Publication date: Jul 12, 2023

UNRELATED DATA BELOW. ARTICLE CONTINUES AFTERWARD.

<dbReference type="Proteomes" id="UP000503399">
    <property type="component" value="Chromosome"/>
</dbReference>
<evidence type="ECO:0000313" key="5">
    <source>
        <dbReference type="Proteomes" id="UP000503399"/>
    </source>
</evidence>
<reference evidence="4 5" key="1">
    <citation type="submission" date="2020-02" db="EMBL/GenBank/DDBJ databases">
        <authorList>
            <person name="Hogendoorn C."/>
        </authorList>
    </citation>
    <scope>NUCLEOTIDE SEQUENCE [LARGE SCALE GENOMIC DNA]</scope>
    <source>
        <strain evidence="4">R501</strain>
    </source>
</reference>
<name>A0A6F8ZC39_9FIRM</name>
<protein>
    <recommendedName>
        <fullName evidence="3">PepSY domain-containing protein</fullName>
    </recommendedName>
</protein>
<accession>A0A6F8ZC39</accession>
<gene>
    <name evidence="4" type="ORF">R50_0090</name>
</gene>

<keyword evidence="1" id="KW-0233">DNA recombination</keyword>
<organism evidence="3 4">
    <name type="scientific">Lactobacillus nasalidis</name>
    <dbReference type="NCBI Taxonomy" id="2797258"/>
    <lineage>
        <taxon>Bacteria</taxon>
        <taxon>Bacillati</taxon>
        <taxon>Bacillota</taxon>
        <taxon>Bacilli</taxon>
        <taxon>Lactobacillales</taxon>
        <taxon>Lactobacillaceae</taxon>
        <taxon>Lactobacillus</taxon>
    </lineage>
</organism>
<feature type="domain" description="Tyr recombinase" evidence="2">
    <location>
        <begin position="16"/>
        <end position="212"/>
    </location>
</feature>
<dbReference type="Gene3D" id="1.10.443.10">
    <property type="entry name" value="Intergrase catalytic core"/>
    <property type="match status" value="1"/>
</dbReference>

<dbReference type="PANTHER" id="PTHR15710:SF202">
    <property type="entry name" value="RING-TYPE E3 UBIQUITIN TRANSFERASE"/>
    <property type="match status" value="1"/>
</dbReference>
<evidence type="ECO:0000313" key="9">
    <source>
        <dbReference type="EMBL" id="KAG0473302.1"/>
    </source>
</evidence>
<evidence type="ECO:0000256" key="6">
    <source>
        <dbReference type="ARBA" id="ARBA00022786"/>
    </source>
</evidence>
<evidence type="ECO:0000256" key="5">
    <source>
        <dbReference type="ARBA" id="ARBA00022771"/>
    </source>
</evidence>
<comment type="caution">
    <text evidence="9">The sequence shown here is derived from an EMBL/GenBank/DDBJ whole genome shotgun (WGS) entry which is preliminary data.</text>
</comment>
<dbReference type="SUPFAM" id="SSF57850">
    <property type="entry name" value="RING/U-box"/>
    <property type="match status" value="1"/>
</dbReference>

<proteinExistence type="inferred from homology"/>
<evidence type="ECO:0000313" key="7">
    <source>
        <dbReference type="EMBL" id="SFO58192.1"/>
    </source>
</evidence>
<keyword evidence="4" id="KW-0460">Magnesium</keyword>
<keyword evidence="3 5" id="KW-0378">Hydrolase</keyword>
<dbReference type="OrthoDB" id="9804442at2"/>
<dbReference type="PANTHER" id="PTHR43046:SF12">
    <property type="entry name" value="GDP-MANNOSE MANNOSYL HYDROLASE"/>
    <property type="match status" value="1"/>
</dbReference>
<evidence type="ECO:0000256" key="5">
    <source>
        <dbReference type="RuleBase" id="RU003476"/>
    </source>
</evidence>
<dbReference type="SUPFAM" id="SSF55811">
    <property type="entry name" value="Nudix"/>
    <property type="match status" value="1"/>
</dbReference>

Despite the benefits of a COVID-19 vaccination, too few people in Germany were still considered vaccinated in the summer of 2022. This was explained, among other factors, by socio-demographic differences. The article also analyses this correlation by including the sources of information used on corona vaccination based on the data from the third survey of the “Accompanying research on the communication of corona vaccination in Germany” (CoSiD study, Nov. /Dec. 2021; n = 4366 16-year-olds and older). Bi- and multivariate correlations were analysed between the uptake of vaccination or the intention to vaccinate of the unvaccinated and socio-demographic characteristics as well as sources of information on COVID-19 vaccination. Of the respondents, 87. 7% have been vaccinated at least once. The vaccination rate tends to increase with age, education level and household income and is higher among people in the old federal states and without a migration background. The sources of information on COVID-19 vaccination were mostly discussions among family, friends and colleagues (81. 8%) and German TV and radio stations (77. 1%). In the multivariate model, higher proportions of people without vaccination intentions were found among respondents who obtained information from TV and radio stations from abroad as well as from social media. Information offerings for specific target groups must take social inequalities even more into account. One challenge here is that the use of different information sources is related to different vaccination intentions. In particular, people with vaccination intentions and the undecided can be reached with easily understandable, trustworthy information offerings.